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Reading this and similar blog posts in other places over the last decade makes me realize that I was lucky. Damned lucky. Either that, or I still don't realize how deep in the swamp I am.


( 7 comments — Leave a comment )
Jun. 2nd, 2010 06:29 pm (UTC)
Amazingly windy article. Annoying habit of citing blogs that contain actual references to studies, rather than just citing the references directly. Gives the impression that he wants you to read the blogged item because it supports his position, and only incidentally to look up the referenced materials.

I'd like to take issue with the broad assertion that humans as primates are inexorably driven by their animal instincts, but as I consider the human race as it appears to be, I suppose that the majority of humans are in fact just less hairy and possessed of a lump of tissue at the top of their spinal cord that confuses them sometimes.

I do have to wonder what Utopia the author lives in where it is true that "A single man does not require much in order to survive. Most single men could eke out a comfortable existence by working for two months out of the year." The author's definition of "comfortable" must be in line with Spartan ideals. At the peak of my earnings in the 90's, two months would only have grossed a trifle more than $10,000. Uh, let's see... 10 divided by 12 is a little more than 8, so that would be $800 a month. Yeah, I could live on that - if mummy and daddy let me live in their basement for no rent.

Still, it was interesting, although for me it raises the question - is it the passage of the traditional monogamous marriage which is the source of the problem, or our social inability to adapt to new conditions with equitable new laws in a timely fashion? Alimony, for instance, was thought up back when a woman divorced a man because he had either been mistreating her or their children, or because he had in fact been unfaithful. No-fault divorce with alimony doesn't make sense, particularly if the person demanding alimony was the one who filed for divorce - so we should change the law. Problem is, making new law is easy, as compared to changing - especially radically changing - existing law.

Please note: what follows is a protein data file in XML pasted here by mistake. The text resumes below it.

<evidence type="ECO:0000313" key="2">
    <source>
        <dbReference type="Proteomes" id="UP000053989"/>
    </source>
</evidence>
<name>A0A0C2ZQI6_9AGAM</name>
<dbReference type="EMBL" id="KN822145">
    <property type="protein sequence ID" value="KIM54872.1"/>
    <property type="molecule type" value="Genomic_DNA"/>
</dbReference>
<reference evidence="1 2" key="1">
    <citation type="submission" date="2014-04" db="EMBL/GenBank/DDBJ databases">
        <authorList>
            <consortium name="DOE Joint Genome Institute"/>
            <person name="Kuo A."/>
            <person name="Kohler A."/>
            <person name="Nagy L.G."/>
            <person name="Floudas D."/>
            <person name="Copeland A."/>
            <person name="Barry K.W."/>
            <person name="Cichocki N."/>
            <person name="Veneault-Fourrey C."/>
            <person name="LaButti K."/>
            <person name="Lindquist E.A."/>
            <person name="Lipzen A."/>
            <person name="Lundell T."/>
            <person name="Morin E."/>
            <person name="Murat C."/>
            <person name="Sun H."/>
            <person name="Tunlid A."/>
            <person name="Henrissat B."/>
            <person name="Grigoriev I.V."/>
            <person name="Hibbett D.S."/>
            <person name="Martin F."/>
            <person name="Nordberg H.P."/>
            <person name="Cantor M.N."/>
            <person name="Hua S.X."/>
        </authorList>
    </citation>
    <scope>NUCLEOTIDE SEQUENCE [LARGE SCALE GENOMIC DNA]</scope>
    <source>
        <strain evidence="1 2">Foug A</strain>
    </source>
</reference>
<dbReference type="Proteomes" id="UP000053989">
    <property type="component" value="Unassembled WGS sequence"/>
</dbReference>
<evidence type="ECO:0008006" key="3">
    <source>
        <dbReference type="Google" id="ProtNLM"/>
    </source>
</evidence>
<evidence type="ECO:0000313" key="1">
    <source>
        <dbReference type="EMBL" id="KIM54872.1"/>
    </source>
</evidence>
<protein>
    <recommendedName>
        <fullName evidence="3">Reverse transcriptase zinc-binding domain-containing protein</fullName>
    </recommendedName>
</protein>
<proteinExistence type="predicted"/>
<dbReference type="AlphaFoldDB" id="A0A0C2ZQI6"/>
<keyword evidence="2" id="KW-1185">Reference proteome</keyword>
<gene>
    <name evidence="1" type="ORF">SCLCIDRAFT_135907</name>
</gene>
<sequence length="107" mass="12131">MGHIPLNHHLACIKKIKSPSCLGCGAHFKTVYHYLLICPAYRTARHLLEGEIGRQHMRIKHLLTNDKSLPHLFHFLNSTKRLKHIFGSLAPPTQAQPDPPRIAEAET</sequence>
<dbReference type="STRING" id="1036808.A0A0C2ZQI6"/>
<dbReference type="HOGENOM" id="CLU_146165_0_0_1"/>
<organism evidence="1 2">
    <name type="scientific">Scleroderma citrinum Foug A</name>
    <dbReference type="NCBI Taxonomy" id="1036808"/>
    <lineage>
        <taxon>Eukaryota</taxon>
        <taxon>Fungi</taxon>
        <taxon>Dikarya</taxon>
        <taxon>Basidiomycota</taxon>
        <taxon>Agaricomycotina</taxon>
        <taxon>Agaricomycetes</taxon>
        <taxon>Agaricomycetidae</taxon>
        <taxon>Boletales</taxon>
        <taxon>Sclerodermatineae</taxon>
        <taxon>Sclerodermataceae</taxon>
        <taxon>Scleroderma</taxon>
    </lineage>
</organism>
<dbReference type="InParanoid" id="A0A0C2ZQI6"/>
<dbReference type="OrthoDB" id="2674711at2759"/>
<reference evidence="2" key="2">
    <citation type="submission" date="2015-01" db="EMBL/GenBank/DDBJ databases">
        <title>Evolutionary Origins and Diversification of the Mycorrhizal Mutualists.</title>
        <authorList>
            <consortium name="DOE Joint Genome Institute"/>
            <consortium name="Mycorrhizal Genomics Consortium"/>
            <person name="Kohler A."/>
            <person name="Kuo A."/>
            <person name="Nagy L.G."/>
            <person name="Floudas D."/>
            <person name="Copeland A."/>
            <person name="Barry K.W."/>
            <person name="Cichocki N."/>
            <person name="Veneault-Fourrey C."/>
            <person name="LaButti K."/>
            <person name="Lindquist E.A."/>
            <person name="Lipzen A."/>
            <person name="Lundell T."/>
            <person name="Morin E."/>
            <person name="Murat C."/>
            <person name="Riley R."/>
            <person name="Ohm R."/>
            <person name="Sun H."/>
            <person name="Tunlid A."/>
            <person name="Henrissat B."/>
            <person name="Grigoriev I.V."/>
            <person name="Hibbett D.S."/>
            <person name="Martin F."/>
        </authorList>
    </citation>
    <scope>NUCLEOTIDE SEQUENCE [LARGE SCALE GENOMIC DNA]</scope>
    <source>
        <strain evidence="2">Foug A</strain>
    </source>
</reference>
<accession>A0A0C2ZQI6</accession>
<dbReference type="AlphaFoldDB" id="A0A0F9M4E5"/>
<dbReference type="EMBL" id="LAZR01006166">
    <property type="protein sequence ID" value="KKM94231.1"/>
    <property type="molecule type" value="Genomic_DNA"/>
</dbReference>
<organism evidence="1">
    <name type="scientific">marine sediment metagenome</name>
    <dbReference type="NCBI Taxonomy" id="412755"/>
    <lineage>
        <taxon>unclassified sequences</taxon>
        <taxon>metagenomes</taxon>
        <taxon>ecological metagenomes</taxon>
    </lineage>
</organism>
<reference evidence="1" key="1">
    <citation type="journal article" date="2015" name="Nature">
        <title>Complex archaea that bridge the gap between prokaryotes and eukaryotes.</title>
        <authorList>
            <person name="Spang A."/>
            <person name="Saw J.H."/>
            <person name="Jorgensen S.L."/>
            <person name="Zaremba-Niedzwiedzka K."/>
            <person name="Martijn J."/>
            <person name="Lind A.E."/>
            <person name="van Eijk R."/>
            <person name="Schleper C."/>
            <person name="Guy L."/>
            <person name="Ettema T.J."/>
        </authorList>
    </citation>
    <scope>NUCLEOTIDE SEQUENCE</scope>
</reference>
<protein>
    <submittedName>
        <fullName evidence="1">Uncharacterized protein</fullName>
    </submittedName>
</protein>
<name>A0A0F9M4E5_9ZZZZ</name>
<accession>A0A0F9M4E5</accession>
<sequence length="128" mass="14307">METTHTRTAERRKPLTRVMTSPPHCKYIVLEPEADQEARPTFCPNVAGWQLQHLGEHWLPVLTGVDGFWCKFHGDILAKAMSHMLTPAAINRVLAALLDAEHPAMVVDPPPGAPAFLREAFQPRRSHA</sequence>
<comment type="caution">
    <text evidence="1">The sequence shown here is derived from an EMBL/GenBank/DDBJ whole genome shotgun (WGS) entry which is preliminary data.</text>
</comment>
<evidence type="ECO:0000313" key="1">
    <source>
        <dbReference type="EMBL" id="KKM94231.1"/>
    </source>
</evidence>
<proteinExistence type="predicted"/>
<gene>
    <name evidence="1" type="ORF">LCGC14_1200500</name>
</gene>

I did enjoy the part about the "Venusian Arts", in which it is acknowledged that the way to be sexually successful is to be an asshole - slick, insincere, and manipulative. I suppose that if your intentions are good, the ends may justify the means, but I don't know how many of us betas are competent enough to succeed without selling a product that doesn't exist - which will lead back into the merry-go-round when she figures out that you ARE a geek, and you ARE a gamer, and you ARE a slob, and whatever other things you hid behind your wall of smooth...

Jun. 3rd, 2010 01:10 am (UTC)
I'm pretty sure the author is a lot further up the income pyramid than we are, so that's probably where he gets off with the two-month comfort yardstick.

"Still, it was interesting, although for me it raises the question - is it the passage of the traditional monogamous marriage which is the source of the problem, or our social inability to adapt to new conditions with equitable new laws in a timely fashion?"

Yes. Your point about alimony is well taken. Also, let's face it - a lot of people, unfortunately, do act like animals much of the time, and civilization is what we call the communal attempt to keep them from tearing everything down in an epidemic of Rousseauian "noble" savagery. I don't think being able to practice Game is going to really get you the kind of woman you want for the long term anyway - at best, it'll make you more fit to compete with the other predators hunting their female prey. Frankly, I'm not interested in functioning within that paradigm, and I know for a fact that I don't have to.
Jun. 2nd, 2010 11:46 pm (UTC)
as a woman from one of the two last remaining countries that doesn't have divorce at all, married to a man who is excessively emotionally abusive (in the way, interestingly that is the passive aggressive method that is more often seen in women) and refuses to divorce me because it's the only way he can have some form of 'being needed', you guys take the ability to separate - for both men and women's benefit - entirely too much for granted. I don't want alimony, I wanna be able to get out of the abusive relationship and into the one that values me as a person.

Unfortunately it wasn't until after my marriage that all my husband's insecurities and issues came into play, along with my discovering he was a pathalogical liar to boot. From the tone of the article, I'm expected to stay with him because he isn't physically abusive, isn't cheating on me with another woman and provides for me (somewhat) financially.